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BARE FEATS - real world Mac speed tests

"Sane" 3D Game Graphics Card Shootout

Originally posted June 24th, 2004, by rob-ART morgan, mad scientist
Correction on Quake3 results on June 25th, 2004

Some of you thought I had gone over the edge when I was running the various G5 graphics cards at 1920x1200, every option ON, and highest quality -- especially when the best card was only getting 10 frames per second. As I explained, I was pushing the limits to demonstrate clearly the advantage of extra video memory.

In this article, I decided to show how the various G5 graphics cards affect 3D Game frame rates when the settings are at more "sane" levels. I was particularly interested to see how Halo ran since it uses the graphics card even at lower settings. I came up with what I consider the best compromise between speed and quality. I've listed the specific settings at the bottom of this page, but for now, let's get to the graphs...


As you can see above, the 128MB 4X AGP "Retail Mac Edition" of the 9800 Pro was just as fast as the 256MB 8X AGP "Special Mac Edition" at the "optimal game play" settings. Owners of the GeForceFX 5200 can triple their game speed by upgrading to any version of the 9800 Pro.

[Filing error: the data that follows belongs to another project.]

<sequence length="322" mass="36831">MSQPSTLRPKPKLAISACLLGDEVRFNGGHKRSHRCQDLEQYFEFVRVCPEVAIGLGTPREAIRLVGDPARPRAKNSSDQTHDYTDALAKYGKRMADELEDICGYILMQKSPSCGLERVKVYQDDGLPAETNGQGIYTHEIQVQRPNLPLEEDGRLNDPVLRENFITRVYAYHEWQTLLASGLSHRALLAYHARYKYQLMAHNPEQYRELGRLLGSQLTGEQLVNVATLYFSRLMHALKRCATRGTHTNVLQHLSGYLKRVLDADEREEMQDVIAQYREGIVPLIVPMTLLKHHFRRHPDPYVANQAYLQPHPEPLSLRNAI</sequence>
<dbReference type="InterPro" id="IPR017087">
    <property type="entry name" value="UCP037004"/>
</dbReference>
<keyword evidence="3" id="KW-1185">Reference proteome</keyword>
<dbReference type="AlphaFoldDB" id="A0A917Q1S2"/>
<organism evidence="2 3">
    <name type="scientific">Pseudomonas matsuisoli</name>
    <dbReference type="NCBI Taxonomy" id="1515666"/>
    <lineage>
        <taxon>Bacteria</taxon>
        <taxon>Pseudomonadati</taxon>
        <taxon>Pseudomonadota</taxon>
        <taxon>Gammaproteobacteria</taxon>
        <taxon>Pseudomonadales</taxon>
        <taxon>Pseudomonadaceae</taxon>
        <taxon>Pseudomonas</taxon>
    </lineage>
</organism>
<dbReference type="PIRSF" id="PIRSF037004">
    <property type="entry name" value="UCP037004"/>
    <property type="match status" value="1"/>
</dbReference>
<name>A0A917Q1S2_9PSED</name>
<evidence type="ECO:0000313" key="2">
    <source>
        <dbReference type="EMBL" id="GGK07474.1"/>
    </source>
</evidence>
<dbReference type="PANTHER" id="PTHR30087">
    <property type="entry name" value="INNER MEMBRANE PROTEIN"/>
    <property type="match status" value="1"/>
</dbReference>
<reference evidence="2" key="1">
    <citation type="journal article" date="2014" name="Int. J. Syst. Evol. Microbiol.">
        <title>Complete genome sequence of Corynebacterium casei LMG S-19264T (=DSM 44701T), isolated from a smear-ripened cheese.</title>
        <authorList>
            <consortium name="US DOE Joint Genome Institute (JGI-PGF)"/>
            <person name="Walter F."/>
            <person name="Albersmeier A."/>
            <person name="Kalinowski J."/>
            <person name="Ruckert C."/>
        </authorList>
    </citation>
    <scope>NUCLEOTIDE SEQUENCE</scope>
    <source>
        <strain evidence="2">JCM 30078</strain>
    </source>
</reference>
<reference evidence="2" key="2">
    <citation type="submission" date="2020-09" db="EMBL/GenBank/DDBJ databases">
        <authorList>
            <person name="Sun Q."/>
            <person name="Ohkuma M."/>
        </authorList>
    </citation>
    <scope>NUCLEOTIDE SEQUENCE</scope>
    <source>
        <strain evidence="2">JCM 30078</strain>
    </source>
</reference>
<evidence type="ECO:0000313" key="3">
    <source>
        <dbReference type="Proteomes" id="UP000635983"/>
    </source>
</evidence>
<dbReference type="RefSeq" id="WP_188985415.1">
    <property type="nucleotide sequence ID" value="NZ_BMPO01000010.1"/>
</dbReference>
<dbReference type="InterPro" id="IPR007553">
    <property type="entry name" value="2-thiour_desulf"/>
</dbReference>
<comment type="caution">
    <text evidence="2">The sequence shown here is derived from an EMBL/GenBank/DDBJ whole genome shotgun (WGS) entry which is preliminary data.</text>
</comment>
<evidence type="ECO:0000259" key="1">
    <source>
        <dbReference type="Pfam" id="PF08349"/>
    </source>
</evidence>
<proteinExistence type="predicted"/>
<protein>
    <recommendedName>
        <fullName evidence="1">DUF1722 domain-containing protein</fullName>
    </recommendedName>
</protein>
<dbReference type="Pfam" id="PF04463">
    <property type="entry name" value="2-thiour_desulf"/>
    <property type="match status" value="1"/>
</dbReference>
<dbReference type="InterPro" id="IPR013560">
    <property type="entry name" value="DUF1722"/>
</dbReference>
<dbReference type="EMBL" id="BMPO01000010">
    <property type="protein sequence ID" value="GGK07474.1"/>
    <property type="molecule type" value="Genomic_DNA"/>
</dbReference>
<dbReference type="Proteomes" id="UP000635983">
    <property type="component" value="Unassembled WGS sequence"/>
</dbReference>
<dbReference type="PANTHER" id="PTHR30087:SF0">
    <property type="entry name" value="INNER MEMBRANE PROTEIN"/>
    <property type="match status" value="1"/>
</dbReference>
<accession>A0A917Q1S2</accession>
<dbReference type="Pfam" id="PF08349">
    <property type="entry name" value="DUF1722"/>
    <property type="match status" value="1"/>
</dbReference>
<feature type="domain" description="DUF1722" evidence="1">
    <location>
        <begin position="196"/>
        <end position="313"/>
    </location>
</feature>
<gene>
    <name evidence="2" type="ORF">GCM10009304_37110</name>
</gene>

Though the "flyby" is not a true simulation of game play, it is instructive as to the power of each card in a graphics intensive operation such as moving around the landscape. Yet the relative speed closely matches the Halo graph preceding it -- which shows you how much Halo depends on the graphics card.

Here's an example of a CPU intensive scenario where the gap between the various graphics cards narrows. Yet even in this situation, you can see some difference. As usual, the GeForceFX 5200 brings up the rear. Now you know why I urge everyone to order the optional $50 Radeon 9600 XT on the new 1.8 and 2.0GHz G5 Power Macs.

If you are already "stuck" with the GeForceFX 5200, your only upgrade option at this writing is the Radeon 9800 Pro "Retail Mac Edition" or "Special Mac Edition" unless someone is selling the 9600 Pro OEM on eBay. If you do buy cards on eBay or any other "unofficial" source, make sure it is a true Mac edition, not some PC card that's been illegally flashed with Mac firmware -- and "sort of" works with the Power Mac.

Though Quake3 Arena is considered "old news" by avid 3D gamers, I continue to test with it because of all the effort the programmers went through to optimize it for Velocity Engine, Dual Processors, and OpenGL Hardware. I earlier reported that the 9800 Pro "Retail Edition" was slower than the other two 9800s, but that was an error. The numbers above are correct and the 4X AGP rating does NOT hobble this card in any application we tested except VertexPerformanceTest, an OpenGL developer test tool we used on the previous article. Just for fun, we used ATI Displays utility to turn on Full Scene Anti-Aliasing (4X) and Anisotropic Filtering (4X). As you can see from the graph below, those settings pull the frame rate way down.

At what I call "sane" 3D game settings, it's hard to justify the cost of the Radeon 9800 Pro upgrade (or 9800 XT if ATI or Apple offers it to the aftermarket).